TOP STORY >> Four finalists picked for PCSSD’s top spot
Leader staff writer
The Pulaski County Special School District school board on Thursday selected four finalists for the position of district superintendent. The four include acting superintendent Rob McGill and three other school superintendents from out of state.
There had been 12 applicants for the position, which will pay an annual salary in the range of $175,000 to $200,000. Besides McGill, two other Arkansans applied – James Best of Jonesboro and Bettye Wright of White Hall.
McGill has served as acting superintendent since last March when James Sharpe resigned under pressure by the school board.
PCSSD is the second largest school district in the state with 17,700 students.
The school board chose the four from among five candidates recommended by McPherson & Jacobsen, an Omaha,Neb.-based executive-recruitment firm that is being paid $20,000 to assist with the search for a superintendent.
The board plans to begin interviewing the candidates the first week in February and have the new superintendent on board no later than July 1, said Tom Cameron, chief officer of the search firm.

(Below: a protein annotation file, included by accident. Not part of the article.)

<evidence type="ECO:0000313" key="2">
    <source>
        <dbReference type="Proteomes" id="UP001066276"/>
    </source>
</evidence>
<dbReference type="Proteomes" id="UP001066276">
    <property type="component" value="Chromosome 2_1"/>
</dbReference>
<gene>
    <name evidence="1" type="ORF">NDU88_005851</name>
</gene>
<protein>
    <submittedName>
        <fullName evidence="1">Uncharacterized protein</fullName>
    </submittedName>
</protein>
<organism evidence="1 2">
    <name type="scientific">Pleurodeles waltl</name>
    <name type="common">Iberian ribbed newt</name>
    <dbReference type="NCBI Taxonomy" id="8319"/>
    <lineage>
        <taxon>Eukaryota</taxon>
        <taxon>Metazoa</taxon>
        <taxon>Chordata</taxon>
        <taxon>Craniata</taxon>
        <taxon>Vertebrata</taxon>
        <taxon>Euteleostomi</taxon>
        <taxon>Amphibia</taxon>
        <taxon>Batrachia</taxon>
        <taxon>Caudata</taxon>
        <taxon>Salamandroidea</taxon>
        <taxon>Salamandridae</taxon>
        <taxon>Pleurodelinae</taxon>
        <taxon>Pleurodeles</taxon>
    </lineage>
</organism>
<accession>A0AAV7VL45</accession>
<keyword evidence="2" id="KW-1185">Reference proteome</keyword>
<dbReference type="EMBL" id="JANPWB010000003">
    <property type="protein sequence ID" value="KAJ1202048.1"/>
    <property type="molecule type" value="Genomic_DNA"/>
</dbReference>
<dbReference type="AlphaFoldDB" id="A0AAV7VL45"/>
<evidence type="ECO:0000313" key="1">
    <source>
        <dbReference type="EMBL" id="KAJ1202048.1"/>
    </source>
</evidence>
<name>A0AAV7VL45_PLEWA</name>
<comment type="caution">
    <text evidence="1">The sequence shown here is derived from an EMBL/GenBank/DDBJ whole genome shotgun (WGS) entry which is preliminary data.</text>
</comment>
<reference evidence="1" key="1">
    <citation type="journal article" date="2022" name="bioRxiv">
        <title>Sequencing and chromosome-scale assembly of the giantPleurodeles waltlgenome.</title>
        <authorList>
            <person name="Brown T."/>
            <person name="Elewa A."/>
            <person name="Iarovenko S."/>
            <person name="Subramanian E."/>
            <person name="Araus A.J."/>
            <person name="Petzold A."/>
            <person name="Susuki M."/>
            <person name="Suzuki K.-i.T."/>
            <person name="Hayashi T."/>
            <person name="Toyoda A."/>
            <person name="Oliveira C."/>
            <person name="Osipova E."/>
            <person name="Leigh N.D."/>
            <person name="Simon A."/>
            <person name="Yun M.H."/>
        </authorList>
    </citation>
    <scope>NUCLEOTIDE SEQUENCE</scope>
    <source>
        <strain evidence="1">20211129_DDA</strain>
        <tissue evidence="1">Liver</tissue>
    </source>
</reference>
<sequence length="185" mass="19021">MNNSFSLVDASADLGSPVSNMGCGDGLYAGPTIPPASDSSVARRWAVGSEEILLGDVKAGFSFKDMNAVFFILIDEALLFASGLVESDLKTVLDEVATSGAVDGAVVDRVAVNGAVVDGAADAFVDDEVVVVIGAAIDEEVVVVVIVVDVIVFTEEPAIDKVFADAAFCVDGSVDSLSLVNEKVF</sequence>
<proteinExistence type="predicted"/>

The four candidates are:
• Charles Hopson, who has been a teacher and principal in Portland, Ore., schools and currently serves as a deputy superintendent of the district, which has an enrollment of 46,000 students. He graduated from the University of Central Arkansas (UCA) in elementary education and holds a doctorate in educational policy and management.
• Rob McGill, who has been a teacher, assistant principal and principal in PCSSD. In 2009, he left his post as principal at Pine Forest Elementary to serve as acting superintendent. He holds a bachelor’s degree in elementary education from UCA and a master’s degree in elementary school administration.
• Roy Pugh, who has served as superintendent of five Texas school districts, ranging in enrollment from 825 to 16,100 students. He holds a bachelor’s degree in health and physical education and a doctorate in educational administration and supervision.
• Vashti Washington, who has been a middle school teacher and principal and now serves as the associate superintendent for Charleston, S.C., public schools, which has an enrollment of 43,000 students.